After graduating from MCC, I performed in many theaters throughout Rochester. Mostly the Downstairs Cabaret (Nunsense, One Man Band), Blackfriars (Chess, Sunday in the Park with George, Evita, An Evening of Andrew Lloyd Webber) and Shipping Dock (Personals, Ain't Missin Dinner) as well as have performed in dozens of cabaret shows at Station 42 and Beams. I have sung on a couple of commercials, Duke Spinner, Doyle Chevrolet and Held Projanki's. I also was Production Coordinator at the JCC and have worked in all of the backstage aspects of theater, throughout the community...Stage Manager, Assistant Stage Manager, Lighting, Props, Dresser - you name it, I've done it. And I love that part of it almost as much as performing! I was in a wedding band for two years, DejaVu (which my sister, Lorraine, took over for me when I left town) And, I think I've sung at about 100 church weddings as well! In 1993, after a year long stint doing One Man Band at the Downstair's Cabaret, I decided it was time to move to NYC and spread my wings. Well, I've been here for these past 10 years and still love it. Still single, but looking, I live in the East Village with 3 roommates and work at Interior Design Magazine as Assistant to the VP, Publisher. I do perform cabaret once in a while and most recently performed a solo act at Don't Tell Mama. I also have released a CD, Higher than the Moon, a compilation of my favorite jazz standards which you can purchase from yours truly. Hope to be at the reunion, but if I don't make it, I'll be there in spirit!
- Donna Accorso - Class of 78 - email@example.com
Here are a couple obscure relics I found while poking around the remote corners of the stage a few years ago while working on a kearney show. The stage is a magical place full of mystery and curious shadows- the "lighting office" was the pride of each stage crew who had the pleasure of working in it. It was the domain of the upper classmen, usually, unless they weren't around. It was like walking into a live circuit, it was literally and figuratively "electric".
The "front" is actually the back of a piece of paneling, signed by Christopher Mull "78", Mark Indovina, MGR "77", and Tom Passaretti "77".
The "back" is the actual paneling finish, which some of us remember the look, the feel, and the smell of...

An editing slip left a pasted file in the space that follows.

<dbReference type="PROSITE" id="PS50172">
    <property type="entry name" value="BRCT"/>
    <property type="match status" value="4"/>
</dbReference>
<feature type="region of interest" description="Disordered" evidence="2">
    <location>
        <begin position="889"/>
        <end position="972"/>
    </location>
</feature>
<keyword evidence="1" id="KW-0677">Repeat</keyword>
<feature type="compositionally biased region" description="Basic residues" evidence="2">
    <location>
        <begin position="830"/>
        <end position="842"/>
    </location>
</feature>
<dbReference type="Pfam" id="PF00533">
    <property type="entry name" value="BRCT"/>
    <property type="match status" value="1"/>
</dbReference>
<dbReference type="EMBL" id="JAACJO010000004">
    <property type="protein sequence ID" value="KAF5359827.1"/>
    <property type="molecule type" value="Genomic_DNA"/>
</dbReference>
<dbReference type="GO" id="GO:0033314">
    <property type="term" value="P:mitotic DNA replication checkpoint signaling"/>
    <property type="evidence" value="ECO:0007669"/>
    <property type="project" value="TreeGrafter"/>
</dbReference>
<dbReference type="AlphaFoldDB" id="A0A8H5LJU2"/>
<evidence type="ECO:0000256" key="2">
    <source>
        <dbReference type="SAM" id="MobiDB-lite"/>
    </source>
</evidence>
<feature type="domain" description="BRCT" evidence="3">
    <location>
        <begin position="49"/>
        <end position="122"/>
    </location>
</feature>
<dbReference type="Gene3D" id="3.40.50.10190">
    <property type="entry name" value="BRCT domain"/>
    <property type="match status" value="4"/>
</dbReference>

STAGE CREW - "S CREW"
yeah, we were cool. We (stage crew 1983) were "so bad" (details forthcoming after a few drinks-see you at the reunion!)...that we were actually banned from the auditorium enmasse and ordered to disband by Principal Brother Walsh. Eventually we negotiated our way back into the musical("Funny things happen in the Auditorium"). and we had a logo, too.
Tim (Bozo) Prinzing '83
what legacies did we pass on? pink bellies, otto the-rubber-chicken, and the zoo. I think we were the last crew to ever do maintenance on the turn-tables...POWERTOOLS FOR EVERYONE!
The moment I was hooked: freshman year...I quit wrestling 1/2 way thru season and gave up on athletics. I was working weekends with my dad doing plumbing & heating. One day I was installing a furnace in Steve O’Hara’s basement, he told me to try stage crew...the next weekend I entered the theatre from the backstage door for the first time. The crew was in full swing building/lighting Pippin. The tunes were crankin on the P.A. system...I think it was Genesis, (Lamb). It was amazing, the air was thick with sawdust, hemp (rope), melting gel...the licos and fresnels were on... guys were everywhere, it was soooo wild, so dramatic. I think I sorted and straightened nails for two hours, then I swept the stage, yeah, this was cool. Paul Haefner in his green ford pickup truck drove home the Webster crew every weekend. He smoked merit gold, and soon, so did we. (Although, when he joined the brothers, we didn't let the peer pressure get to us)...Pippin was a technical masterpiece. Got the shock of my life that year. I was working stage left and it was my job to plug in the lights on the rolling platforms before that scene with the white faces and white gloves. For some reason it was actually wired backwards so the male end of the plug was actually live. I picked up both ends and WHAM-YOOOOOOOOOOW! THE CART LIT UP using me as a jumper cable, across the stage the guys said my eyes really lit up. My hair has never laid flat since then.
Tim (Bozo) Prinzing '83
The torch passes on to the post-shahin era: "A Funny Thing Happened on the Waay to the Forum" stage crew 1983
Man Of LaMancha Stage Crew (some of us) with Brother (oh, Brother) Mark "rosco" Cavanaugh.
Tim Prinzing, Bro. Mark, Pete Logar, Paul Allen, Lou Micca, Don Haehl, John Clement, Tim Palamar.
1983 lighting crew
1983 lighting crew
Man of LaMancha opening night, Dancer Denise Ugino and stage crew Dan Kester and Paul Allen, and Tim Palamar
I first auditioned for the school musical in my freshman year in 1978. I didn't have the strongest stage voice so I didn't get in that year or the next. In my junior year I joined the band, which included playing in the pit band for the musicals. I auditioned again that year and the next for a part in the musical and Ray just said to me, "I'm not picking you for the musical. I need you in the band. You're the only guitar player". He always knew best, because since graduating from college with a master's degree in music, I found my niche as a theater pit musician. In the last 12 years I have played guitar, bass, banjo and mandolin in over 50 pits throughout Western New York .
-Leah Zicari, Class of '81
Dawn Sharpstene on Follow spot
Crew heading out for a night of golf (immature golf that is) Don, Paul"fender bender" Bowers, and Mike "Load" Fonte. Not shown, but also in tha back of Don's Silverado Pickup was probably Dan "wheeler-dealer" Bender.
Steve "casey" O'hara at the console, Don aka "Crash" and Cathy aka "Zoom" dancing the night away... Tim looks on (wearing a suit to tech a show???) Cabaret was very special, indeed! They were serving alchohol at the dinner theater, what else can I say?
Otto made many appearances in Kearney musicals, but the best was his duet with Peter Veech during the balad of "Little Bird-little bird" from "The Man of La Mancha". His was a talent bested only, arguably, by the "rubber stage weight-dropped-from-the-loft" gag.